Outside that homeless wanderer played his penny pipe in the night of cold and darkness.

Inside the Dreamer listened, dreaming of his gods and garden, his great Earth Mother, his visioned life of peace and simple things with a living Nature...

And I felt somehow that player watched us. I made an angry sign to him to go. But it was the sudden touch upon my arm that made me turn round with such a sudden start that I almost cried aloud. O'Malley in his night-clothes stood close against me on the floor, slight as a spirit, eyes a-shine, lips moving faintly into speech through the most wonderful smile a human face has ever shown me.

"Do not send him away," he whispered, joy breaking from him like a light, "but tell him that I love it. Go out and thank him. Tell him I hear and understand, and say that I am coming. Will you...?"

Something within me whirled. It seemed that I was lifted from my feet a moment. Some tide of power rushed from his person to my own. The room was filled with blinding light. But in my heart there rose a great emotion that combined tears and joy and laughter all at once.

"The moment you are back in bed," I heard my voice like one speaking from a distance, "I'll go--"

The momentary, wild confusion passed as suddenly as it came. I remember he obeyed at once. As I bent down to tuck the clothes about him, that fragrance as of flowers and open spaces rose about my bending face like incense--bewilderingly sweet.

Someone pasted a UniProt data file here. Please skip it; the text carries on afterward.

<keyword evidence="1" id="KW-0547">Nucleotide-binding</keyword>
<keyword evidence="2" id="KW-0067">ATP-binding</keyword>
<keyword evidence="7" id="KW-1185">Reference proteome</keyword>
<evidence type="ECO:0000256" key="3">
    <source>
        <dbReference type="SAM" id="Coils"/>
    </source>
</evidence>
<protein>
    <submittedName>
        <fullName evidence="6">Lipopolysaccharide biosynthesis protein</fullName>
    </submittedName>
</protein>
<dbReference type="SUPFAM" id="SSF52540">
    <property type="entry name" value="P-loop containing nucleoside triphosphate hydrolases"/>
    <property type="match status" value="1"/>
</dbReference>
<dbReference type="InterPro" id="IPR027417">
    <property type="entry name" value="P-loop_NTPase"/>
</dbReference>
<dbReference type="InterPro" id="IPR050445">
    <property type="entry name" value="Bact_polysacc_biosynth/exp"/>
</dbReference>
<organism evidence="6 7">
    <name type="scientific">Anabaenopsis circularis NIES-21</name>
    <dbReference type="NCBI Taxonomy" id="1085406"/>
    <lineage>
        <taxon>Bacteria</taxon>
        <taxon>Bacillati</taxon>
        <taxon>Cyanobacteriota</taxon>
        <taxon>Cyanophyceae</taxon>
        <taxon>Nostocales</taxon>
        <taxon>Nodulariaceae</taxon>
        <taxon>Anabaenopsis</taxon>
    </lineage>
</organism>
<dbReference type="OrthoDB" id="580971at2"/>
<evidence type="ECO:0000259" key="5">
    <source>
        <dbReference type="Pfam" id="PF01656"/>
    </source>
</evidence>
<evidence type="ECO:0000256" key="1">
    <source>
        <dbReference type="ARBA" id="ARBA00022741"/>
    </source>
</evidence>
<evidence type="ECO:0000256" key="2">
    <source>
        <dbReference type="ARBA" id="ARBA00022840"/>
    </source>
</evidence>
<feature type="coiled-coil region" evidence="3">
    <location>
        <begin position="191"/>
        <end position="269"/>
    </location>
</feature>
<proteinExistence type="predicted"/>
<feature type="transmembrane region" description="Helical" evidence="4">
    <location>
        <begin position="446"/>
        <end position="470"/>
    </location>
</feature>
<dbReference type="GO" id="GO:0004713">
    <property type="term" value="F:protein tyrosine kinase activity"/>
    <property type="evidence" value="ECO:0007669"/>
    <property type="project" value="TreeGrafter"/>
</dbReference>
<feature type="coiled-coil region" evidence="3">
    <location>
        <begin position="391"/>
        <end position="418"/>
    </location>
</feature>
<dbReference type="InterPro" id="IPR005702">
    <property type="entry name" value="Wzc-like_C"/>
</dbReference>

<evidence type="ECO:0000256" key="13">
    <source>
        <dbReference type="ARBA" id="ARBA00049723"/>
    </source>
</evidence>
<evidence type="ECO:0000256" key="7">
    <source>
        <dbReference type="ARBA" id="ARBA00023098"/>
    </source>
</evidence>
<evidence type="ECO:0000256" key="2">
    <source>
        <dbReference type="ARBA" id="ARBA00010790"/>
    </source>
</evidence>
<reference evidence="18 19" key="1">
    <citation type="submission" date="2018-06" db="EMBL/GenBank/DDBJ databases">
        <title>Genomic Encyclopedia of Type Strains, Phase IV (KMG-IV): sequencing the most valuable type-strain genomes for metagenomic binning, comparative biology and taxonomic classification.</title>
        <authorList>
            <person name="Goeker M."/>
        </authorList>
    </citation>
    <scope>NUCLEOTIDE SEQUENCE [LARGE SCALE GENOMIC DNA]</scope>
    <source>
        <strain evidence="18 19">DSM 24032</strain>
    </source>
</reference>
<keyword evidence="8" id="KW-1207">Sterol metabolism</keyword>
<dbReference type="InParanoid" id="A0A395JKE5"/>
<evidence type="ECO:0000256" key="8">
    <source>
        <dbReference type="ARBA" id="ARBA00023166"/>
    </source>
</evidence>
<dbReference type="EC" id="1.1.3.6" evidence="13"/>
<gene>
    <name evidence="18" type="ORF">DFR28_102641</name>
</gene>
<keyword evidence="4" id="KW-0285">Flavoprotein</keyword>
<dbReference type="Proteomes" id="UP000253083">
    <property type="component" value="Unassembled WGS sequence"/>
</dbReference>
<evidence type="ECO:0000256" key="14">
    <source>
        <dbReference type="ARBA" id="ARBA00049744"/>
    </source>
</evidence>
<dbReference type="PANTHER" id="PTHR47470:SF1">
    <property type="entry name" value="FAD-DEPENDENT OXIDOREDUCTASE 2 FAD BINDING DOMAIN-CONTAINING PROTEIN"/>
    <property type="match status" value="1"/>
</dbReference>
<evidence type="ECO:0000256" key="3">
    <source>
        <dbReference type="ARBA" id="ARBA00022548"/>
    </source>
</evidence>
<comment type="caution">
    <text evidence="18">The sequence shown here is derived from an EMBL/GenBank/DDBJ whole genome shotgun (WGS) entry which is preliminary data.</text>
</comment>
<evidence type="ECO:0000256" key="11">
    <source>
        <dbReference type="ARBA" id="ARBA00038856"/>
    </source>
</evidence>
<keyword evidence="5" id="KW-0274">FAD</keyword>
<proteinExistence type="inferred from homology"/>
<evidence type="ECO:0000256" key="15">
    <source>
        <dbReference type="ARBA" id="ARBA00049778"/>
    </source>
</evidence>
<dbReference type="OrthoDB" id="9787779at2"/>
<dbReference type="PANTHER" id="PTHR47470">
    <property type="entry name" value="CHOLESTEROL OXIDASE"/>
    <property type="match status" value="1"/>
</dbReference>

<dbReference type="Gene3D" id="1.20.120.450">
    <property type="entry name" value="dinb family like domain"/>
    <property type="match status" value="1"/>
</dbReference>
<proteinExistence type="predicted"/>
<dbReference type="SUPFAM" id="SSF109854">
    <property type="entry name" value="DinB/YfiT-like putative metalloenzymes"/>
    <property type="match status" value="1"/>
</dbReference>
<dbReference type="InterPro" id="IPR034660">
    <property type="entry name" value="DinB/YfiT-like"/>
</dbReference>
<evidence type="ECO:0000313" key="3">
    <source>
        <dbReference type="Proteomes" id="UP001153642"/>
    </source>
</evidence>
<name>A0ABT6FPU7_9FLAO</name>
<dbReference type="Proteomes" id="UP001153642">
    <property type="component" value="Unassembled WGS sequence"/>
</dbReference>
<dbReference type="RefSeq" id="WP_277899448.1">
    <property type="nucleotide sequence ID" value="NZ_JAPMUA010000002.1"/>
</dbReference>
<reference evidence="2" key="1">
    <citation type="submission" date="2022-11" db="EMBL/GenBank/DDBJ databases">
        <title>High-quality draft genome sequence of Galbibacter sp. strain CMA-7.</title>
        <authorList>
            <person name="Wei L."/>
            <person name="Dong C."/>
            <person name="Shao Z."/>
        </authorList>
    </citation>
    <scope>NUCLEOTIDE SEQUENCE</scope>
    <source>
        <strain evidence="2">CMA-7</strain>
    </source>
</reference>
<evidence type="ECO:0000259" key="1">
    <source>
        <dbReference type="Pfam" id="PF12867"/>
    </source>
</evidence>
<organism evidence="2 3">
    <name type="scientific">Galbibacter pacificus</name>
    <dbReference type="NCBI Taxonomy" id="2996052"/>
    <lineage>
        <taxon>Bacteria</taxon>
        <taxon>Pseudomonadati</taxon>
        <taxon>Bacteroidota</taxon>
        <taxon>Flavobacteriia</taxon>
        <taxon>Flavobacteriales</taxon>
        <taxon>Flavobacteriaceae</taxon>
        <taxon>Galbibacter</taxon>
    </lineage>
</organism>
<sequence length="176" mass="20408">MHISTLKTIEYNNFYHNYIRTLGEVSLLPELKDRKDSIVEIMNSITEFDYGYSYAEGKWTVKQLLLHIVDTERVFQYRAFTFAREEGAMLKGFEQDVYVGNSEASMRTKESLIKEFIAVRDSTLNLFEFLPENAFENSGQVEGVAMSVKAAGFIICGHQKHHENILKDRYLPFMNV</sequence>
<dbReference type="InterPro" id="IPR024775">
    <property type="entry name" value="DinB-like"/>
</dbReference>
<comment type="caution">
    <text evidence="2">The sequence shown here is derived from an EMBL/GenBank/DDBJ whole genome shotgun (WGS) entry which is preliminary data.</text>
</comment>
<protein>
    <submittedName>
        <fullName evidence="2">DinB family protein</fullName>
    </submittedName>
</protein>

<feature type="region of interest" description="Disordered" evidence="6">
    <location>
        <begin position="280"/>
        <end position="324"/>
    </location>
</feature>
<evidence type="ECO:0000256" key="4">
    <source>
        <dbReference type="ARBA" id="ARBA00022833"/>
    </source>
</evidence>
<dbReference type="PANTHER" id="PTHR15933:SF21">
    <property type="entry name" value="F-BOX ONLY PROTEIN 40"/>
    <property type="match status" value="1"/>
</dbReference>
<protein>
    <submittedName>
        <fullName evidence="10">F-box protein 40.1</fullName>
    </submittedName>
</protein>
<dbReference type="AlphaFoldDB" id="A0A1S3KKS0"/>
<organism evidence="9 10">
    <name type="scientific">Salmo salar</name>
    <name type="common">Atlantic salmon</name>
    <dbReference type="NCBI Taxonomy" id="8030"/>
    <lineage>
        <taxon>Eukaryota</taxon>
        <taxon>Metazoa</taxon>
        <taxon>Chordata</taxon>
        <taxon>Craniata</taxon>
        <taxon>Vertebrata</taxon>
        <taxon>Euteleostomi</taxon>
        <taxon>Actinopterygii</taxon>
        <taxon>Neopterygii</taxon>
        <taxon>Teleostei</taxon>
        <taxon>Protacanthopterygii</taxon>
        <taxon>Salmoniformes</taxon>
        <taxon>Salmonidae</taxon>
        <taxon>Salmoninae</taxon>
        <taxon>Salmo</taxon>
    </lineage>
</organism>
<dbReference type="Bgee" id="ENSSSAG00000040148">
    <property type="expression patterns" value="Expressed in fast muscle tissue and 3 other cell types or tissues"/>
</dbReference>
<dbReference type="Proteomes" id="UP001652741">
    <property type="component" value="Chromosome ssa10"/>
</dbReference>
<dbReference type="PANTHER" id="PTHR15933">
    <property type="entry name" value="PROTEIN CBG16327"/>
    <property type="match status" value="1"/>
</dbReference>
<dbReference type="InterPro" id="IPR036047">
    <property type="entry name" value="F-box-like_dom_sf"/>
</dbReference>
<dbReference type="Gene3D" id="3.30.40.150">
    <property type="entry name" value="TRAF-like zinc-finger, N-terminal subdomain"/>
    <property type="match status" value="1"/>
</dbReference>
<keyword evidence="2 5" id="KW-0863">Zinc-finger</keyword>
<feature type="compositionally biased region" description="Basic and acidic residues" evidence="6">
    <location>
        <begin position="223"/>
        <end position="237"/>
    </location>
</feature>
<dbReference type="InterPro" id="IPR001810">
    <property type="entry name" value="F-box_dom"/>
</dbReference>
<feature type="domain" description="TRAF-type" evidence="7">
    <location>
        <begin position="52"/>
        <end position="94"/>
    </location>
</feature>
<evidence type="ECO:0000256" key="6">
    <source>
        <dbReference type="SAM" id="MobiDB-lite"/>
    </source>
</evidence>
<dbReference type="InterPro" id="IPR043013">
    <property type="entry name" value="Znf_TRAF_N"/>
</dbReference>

And the next second I was standing in the street. The man who played upon the pipe, I saw, was blind. His hand and fingers were curiously large.

I was already close, ready to press all that my pockets held into his hand--ay, and far more than merely pockets held because O'Malley said he loved the music--when something made me turn my head away. I cannot say precisely what it was, for first it seemed a tapping at the window of his room behind me, and then a little noise within the room itself, and next--more curious than either,--a feeling that something came out rushing past me through the air. It whirled and shouted as it went...

I only remember clearly that in the very act of turning, and while my look still held that beggar's face within the field of vision, I saw the sightless eyes turn bright a moment as though he opened them and saw. He did most certainly smile; to that I swear.

But when I turned again the street immediately about me was empty. The beggar-man was gone.

And down the pavement, moving swiftly through the curtain of fog, I saw his vanishing figure. It was large and spreading. In the fringe of light the lamp-post gave, its upper edges seemed far above the ground. Someone else was with him. There were two figures.

I heard that sound of piping far away. It sounded faint and almost flute-like in the air. And in the mud at my feet the money lay--spurned utterly. I heard the last coins ring upon the pavement as they settled. But in the room, when I got back, the body of Terence O'Malley had ceased to breathe.

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It ain't what you don't know that gets you into trouble. It's what you know for sure that just ain't so.